I’ve now designated thirty minutes just to ‘get ready’ for work every morning. In that thirty minutes, I have time to pack lunch, eat a good breakfast, think about what I need and want from the day. And before those thirty minutes I designate an hour of ‘decompression.’ Time to just think or Tumblr or scroll through Instagram. But no matter what, I now always have to be out of bed in time for my thirty minute morning routine.
Below are some templates, some inspiration you can use to create your own daily routine. Many of us are not ‘blessed’ with that seemingly blank slate’ of day a writer has before her, however, her time spent writing is as much a job as yours. What she does, however, is learn to separate work from play. Learn to create space and time to foster creativity, relaxation, inspiration and socialization so these things do not interfere with her work – distract her from it or make her feel guilty about it.
Whether you’re a creative, an entrepreneur or still not sure what you want to do, you need to know what your routine is. What are moments that you need to carve time out for? What are things that deserve hours in your day? What are things that you’ve been avoiding or misusing your time on?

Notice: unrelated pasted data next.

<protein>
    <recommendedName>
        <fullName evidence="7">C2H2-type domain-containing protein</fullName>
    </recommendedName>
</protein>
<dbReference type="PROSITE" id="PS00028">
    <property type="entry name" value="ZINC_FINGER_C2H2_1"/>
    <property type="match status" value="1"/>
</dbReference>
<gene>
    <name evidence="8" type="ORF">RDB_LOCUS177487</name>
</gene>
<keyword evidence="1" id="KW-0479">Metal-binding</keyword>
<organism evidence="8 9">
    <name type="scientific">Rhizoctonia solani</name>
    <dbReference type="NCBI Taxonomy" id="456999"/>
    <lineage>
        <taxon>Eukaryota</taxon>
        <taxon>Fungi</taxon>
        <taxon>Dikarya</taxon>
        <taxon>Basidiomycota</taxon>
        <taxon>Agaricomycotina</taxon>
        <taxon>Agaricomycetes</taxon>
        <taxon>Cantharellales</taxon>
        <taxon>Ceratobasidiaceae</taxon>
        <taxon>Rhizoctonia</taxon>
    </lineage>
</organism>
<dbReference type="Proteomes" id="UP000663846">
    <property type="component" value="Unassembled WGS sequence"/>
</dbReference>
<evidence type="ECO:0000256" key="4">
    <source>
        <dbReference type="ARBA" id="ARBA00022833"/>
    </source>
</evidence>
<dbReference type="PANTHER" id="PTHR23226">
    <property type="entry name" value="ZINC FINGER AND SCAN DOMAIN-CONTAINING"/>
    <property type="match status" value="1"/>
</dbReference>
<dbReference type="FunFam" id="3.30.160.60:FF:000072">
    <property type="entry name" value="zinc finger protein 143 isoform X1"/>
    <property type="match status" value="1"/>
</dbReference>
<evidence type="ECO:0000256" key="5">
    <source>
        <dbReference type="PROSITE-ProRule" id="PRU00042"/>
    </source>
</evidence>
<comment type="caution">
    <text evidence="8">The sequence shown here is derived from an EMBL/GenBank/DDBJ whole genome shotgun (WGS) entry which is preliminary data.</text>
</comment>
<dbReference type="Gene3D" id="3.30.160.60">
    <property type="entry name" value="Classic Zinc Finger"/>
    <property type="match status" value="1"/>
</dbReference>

Anna Wintour’s Routine
6:45 AM: Rises for an hour of tennis.
7:45 AM: Has her hair blown out.
9:00AM: Is in the office for the day’s work.
Georgia O’Keeffe’s Routine
Dawn: Wake up (The dogs start talking to me and I like to make a fire and maybe some tea and then sit in bed and watch the sun come up. The morning is the best time, there are no people around.)